Now 0.67kg per PS doesn’t mean too much without context. The Koenigsegg Agera One:1 released in 2014 was coined the first megacar with 1kg per PS – 1,360PS for 1,360kg.
Now Bugatti has decided to explore what would happen if they used the 8.0-litre W16 engine in a track-only special which focused on minimal weight and excessive downforce. The answer is the Bolide. 1,850PS, 1,850Nm, 1,240kg dry weight, 8.0-litre W16 quad-turbo which can hypothetically lap the Nordschleife in 5 minutes and 23 seconds according to simulations. How has Bugatti achieved this?
The turbochargers have optimised blades to build more boost pressure and power, the intake and exhaust system have been dethrottled to achieve a more spontaneous and faster response. There is air to air intercooling with water pre-cooling for optimal performance on the race track. The two water coolers are positioned in a such a way that is seen in F1 cars. Getting the car to slow down, the team at Bugatti has fitted the car with racing brakes with ceramic discs.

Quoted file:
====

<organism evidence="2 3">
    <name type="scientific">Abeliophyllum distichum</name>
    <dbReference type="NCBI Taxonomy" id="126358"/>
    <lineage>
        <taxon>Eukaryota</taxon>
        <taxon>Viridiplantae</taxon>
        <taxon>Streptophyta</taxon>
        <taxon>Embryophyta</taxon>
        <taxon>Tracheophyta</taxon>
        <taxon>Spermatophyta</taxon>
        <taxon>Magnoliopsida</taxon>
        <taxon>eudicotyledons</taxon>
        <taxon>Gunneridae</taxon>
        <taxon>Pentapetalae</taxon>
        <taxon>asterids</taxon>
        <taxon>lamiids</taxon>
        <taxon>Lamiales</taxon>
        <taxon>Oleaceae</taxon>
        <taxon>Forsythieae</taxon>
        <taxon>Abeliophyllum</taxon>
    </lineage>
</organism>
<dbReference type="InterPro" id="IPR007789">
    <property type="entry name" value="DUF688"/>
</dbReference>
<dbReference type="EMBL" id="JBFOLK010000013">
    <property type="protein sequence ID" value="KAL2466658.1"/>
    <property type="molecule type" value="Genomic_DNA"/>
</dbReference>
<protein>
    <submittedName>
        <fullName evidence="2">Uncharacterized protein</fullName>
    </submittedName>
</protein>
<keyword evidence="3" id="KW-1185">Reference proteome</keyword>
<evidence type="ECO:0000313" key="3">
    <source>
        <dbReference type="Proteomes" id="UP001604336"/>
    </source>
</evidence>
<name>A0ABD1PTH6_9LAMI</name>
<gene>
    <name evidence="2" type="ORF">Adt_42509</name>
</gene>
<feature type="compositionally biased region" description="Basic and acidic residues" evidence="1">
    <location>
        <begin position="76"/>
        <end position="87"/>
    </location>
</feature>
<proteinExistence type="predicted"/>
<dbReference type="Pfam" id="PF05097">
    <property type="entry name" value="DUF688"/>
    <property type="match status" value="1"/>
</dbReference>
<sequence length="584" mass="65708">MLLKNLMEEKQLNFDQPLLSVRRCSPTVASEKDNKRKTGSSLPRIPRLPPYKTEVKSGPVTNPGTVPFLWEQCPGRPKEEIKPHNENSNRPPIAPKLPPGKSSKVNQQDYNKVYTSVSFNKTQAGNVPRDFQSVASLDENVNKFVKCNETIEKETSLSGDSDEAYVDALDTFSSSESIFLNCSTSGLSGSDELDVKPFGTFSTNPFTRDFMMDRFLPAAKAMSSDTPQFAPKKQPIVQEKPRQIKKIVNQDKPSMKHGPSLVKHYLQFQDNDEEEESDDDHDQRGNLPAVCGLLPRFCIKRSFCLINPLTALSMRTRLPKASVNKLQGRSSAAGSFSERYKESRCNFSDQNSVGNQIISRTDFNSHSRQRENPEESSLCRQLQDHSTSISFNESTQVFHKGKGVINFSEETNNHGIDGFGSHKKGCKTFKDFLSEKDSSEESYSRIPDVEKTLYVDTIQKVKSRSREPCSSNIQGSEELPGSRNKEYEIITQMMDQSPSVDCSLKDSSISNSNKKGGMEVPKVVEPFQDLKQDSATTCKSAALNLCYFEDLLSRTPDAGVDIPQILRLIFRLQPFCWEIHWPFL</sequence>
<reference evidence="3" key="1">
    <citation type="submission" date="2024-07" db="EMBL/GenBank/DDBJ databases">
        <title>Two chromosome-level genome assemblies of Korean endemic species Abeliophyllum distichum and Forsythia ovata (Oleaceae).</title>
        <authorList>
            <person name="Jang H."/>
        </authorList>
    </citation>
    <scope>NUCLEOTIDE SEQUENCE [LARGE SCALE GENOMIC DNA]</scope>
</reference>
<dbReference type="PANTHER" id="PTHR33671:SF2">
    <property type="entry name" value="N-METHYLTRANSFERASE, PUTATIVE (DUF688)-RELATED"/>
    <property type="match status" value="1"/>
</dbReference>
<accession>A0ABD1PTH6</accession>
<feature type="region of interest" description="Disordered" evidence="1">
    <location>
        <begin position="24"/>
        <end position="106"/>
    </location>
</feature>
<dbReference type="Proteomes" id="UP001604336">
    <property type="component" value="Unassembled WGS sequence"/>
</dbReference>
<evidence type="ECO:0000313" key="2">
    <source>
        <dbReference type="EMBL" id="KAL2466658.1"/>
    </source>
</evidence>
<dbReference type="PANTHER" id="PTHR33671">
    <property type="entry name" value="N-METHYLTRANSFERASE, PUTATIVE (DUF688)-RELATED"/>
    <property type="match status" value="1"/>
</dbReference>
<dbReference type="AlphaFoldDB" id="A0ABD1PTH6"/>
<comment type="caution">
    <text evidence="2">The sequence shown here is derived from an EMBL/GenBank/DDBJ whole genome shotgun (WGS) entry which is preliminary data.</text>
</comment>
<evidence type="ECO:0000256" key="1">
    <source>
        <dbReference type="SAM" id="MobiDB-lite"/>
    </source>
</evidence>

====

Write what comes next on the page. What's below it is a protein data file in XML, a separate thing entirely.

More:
To bring the weight down, there is a carbon monocoque, all the screw and fastening elements of the Bolide are made completely out of titanium, hollow, thin-walled functional components made of an aerospace titanium alloy are used. This isn’t a Bugatti that we have become accustomed to, a show of opulence and luxury – the Bolide is a bonafide track special. It is the same height as the Type 35 – 995mm, Bugatti’s most successful racing cars ever. Similar to a LMP1 car, the doors swing up, to offer a small aperture for the driver to fold into and the entire vehicle is fitted with safety equipment as per FIA regulations and every LMP1 car needs a compressed-air-driven jack system with four rams making tyre changing easier, a quick refuelling system allows pressure refuelling.